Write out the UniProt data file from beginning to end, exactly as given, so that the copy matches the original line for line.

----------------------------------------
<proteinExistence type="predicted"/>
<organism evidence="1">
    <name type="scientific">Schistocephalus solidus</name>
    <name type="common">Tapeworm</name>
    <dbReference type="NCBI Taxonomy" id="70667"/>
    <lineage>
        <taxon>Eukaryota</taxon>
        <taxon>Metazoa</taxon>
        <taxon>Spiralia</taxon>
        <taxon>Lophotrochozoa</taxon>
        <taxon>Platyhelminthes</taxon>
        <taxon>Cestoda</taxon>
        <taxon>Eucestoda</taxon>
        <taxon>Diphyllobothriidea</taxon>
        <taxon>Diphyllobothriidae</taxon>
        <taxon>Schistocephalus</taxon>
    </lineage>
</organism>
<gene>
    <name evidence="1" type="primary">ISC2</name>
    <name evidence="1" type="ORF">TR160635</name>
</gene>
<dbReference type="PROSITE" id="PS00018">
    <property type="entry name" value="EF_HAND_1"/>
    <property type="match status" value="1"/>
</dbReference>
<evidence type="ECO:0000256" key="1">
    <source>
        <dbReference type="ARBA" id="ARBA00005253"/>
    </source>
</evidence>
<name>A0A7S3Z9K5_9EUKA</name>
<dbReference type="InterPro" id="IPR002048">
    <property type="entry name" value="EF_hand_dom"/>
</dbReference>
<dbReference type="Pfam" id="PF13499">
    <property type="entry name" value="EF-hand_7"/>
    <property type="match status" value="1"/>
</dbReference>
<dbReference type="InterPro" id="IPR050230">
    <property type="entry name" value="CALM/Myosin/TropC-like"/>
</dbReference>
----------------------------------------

<proteinExistence type="predicted"/>
<organism evidence="1">
    <name type="scientific">Schistocephalus solidus</name>
    <name type="common">Tapeworm</name>
    <dbReference type="NCBI Taxonomy" id="70667"/>
    <lineage>
        <taxon>Eukaryota</taxon>
        <taxon>Metazoa</taxon>
        <taxon>Spiralia</taxon>
        <taxon>Lophotrochozoa</taxon>
        <taxon>Platyhelminthes</taxon>
        <taxon>Cestoda</taxon>
        <taxon>Eucestoda</taxon>
        <taxon>Diphyllobothriidea</taxon>
        <taxon>Diphyllobothriidae</taxon>
        <taxon>Schistocephalus</taxon>
    </lineage>
</organism>
<gene>
    <name evidence="1" type="primary">ISC2</name>
    <name evidence="1" type="ORF">TR160635</name>
</gene>
<dbReference type="PROSITE" id="PS00018">
    <property type="entry name" value="EF_HAND_1"/>
    <property type="match status" value="1"/>
</dbReference>
<evidence type="ECO:0000256" key="1">
    <source>
        <dbReference type="ARBA" id="ARBA00005253"/>
    </source>
</evidence>
<name>A0A7S3Z9K5_9EUKA</name>
<dbReference type="InterPro" id="IPR002048">
    <property type="entry name" value="EF_hand_dom"/>
</dbReference>
<dbReference type="Pfam" id="PF13499">
    <property type="entry name" value="EF-hand_7"/>
    <property type="match status" value="1"/>
</dbReference>
<dbReference type="InterPro" id="IPR050230">
    <property type="entry name" value="CALM/Myosin/TropC-like"/>
</dbReference>